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The Effect of Trade Openness on Women's Welfare and Work Life

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  • Bussmann, Margit

Abstract

Summary This study of 134 countries analyzes whether women are generally the losers or winners of globalization. The results show that economic integration does not directly improve women's life expectancies. Women's access to primary and secondary education may improve slightly, although women's welfare does not seem to improve more than that of men. On the other hand, economic integration does influence women's professional lives. In developing countries, trade openness increases female labor force participation; in industrialized states, it decreases the share of working women. Trade openness in developed countries increases the number of women employed in the service sector, while in developing states it increases the number of women working in industrial jobs and in agriculture.

Suggested Citation

  • Bussmann, Margit, 2009. "The Effect of Trade Openness on Women's Welfare and Work Life," World Development, Elsevier, vol. 37(6), pages 1027-1038, June.
  • Handle: RePEc:eee:wdevel:v:37:y:2009:i:6:p:1027-1038
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    Cited by:

    1. Amjad Ali & Marc Audi, 2016. "The Impact of Income Inequality, Environmental Degradation and Globalization on Life Expectancy in Pakistan: An Empirical Analysis," International Journal of Economics and Empirical Research (IJEER), The Economics and Social Development Organization (TESDO), vol. 4(4), pages 182-193, April.
    2. Aboohamidi, Abbas & Chidmi, Benaissa, 2013. "Female Labor Force Participation in Pakistan and Some MENA Countries," 2013 Annual Meeting, February 2-5, 2013, Orlando, Florida 143097, Southern Agricultural Economics Association.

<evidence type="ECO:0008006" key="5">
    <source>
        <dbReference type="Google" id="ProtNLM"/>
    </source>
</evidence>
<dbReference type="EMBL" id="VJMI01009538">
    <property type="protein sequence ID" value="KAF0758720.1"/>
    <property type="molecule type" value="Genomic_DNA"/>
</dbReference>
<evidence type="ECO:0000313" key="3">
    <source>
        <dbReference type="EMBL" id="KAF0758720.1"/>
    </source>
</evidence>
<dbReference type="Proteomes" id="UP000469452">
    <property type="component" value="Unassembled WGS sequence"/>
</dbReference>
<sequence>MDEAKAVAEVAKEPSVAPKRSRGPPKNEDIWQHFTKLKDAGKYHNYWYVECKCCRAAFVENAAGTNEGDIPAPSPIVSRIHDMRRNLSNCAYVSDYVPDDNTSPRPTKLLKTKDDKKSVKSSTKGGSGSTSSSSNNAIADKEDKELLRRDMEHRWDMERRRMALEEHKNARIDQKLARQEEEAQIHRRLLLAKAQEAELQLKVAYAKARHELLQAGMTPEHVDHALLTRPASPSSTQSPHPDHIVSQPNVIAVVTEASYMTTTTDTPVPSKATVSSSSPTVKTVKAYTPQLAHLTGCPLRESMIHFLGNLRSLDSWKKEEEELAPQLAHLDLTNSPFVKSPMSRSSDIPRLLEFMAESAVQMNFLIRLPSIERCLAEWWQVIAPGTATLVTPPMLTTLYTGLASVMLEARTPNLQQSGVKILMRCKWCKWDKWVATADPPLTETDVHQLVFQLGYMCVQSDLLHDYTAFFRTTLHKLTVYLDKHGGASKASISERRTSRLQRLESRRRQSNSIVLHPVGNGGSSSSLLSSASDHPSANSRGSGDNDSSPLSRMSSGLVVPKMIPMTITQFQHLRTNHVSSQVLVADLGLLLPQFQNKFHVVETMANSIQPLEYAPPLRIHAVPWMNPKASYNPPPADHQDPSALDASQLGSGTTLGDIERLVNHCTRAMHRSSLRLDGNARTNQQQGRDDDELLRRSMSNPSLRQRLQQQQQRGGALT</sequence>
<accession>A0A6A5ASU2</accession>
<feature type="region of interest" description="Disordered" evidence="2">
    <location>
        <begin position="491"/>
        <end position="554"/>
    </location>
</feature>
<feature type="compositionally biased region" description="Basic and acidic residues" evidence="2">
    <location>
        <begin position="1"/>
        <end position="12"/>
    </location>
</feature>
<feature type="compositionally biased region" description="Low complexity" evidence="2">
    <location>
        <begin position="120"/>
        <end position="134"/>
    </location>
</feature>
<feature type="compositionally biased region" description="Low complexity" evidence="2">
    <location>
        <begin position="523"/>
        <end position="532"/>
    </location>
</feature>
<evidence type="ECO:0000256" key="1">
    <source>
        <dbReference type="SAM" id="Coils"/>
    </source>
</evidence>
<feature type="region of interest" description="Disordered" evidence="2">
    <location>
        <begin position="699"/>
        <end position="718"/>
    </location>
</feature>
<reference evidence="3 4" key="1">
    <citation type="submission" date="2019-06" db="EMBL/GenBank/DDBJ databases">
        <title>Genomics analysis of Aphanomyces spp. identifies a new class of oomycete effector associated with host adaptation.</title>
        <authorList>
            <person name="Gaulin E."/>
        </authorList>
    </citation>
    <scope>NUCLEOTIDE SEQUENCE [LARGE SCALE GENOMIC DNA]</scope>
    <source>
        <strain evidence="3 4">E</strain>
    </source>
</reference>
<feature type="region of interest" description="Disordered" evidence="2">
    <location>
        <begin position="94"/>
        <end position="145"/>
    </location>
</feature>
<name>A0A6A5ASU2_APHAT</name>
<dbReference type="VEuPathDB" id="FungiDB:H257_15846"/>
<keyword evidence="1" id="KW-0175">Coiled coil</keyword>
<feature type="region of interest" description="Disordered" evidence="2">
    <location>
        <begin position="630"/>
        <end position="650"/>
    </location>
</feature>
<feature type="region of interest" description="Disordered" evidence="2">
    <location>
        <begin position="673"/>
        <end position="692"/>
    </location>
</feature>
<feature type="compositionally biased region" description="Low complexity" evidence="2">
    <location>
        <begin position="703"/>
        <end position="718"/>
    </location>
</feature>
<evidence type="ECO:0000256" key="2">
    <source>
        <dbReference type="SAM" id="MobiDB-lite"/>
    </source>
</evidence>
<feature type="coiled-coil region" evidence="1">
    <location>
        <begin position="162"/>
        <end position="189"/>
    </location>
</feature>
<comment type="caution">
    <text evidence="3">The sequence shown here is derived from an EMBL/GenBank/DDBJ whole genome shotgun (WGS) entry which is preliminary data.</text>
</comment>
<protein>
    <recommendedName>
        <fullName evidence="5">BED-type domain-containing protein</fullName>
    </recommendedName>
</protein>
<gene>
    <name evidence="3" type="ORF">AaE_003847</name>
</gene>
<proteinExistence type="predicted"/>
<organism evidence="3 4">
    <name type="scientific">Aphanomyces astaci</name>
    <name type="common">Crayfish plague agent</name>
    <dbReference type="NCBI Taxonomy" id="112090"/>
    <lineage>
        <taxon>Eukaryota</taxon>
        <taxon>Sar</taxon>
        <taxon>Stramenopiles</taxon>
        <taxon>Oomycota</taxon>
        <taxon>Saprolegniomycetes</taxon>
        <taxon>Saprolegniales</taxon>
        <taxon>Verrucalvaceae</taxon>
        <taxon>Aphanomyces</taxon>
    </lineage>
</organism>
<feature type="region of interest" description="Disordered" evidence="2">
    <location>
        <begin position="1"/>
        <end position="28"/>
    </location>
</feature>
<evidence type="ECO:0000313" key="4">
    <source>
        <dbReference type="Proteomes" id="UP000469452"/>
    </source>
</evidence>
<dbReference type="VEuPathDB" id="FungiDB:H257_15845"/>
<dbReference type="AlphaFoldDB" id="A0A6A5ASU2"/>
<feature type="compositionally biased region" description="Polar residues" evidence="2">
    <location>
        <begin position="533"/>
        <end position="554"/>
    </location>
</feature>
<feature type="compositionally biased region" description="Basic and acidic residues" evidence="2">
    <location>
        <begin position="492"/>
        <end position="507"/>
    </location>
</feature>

3. Ali Fakih & Pascal Ghazalian, 2015. "Female employment in MENA’s manufacturing sector: the implications of firm-related and national factors," Economic Change and Restructuring, Springer, pages 37-69.
    4. Isis Gaddis & Janneke Pieters, 2017. "The Gendered Labor Market Impacts of Trade Liberalization: Evidence from Brazil," Journal of Human Resources, University of Wisconsin Press, pages 457-490.
    5. Bergh, Andreas & Nilsson, Therese, 2010. "Good for Living? On the Relationship between Globalization and Life Expectancy," World Development, Elsevier, vol. 38(9), pages 1191-1203, September.
    6. Hauck, K. & Martin, S. & Smith, P.C., 2016. "Priorities for action on the social determinants of health: Empirical evidence on the strongest associations with life expectancy in 54 low-income countries, 1990–2012," Social Science & Medicine, Elsevier, pages 88-98.
    7. Simplice Asongu & Uchenna R. Efobi & Belmondo V. Tanankem, 2017. "On the Relationship between Globalisation and the Economic Participation of Women in Sub-Saharan Africa," Working Papers 17/001, African Governance and Development Institute..
    8. Tatyana Chesnokova & Jesmin Rupa & Nicholas Sim, 2015. "Export Exposure and Gender Specific Work Participation in Indonesia," School of Economics Working Papers 2015-16, University of Adelaide, School of Economics.
    9. Filipski, Mateusz & Edward Taylor, J. & Msangi, Siwa, 2011. "Effects of Free Trade on Women and Immigrants: CAFTA and the Rural Dominican Republic," World Development, Elsevier, pages 1862-1877.
    10. Simplice Asongu & Uchenna R. Efobi & Belmondo V. Tanankem, 2017. "On the Relationship between Globalisation and the Economic Participation of Women in Sub-Saharan Africa," Working Papers 17/001, African Governance and Development Institute..
    11. repec:pal:eurjdr:v:29:y:2017:i:4:d:10.1057_s41287-016-0013-z is not listed on IDEAS
    12. Md. Samsul Alam & Syed Ali Raza & Muhammad Shahbaz & Qaisar Abbas, 2016. "Accounting for Contribution of Trade Openness and Foreign Direct Investment in Life Expectancy: The Long-Run and Short-Run Analysis in Pakistan," Social Indicators Research: An International and Interdisciplinary Journal for Quality-of-Life Measurement, Springer, pages 1155-1170.

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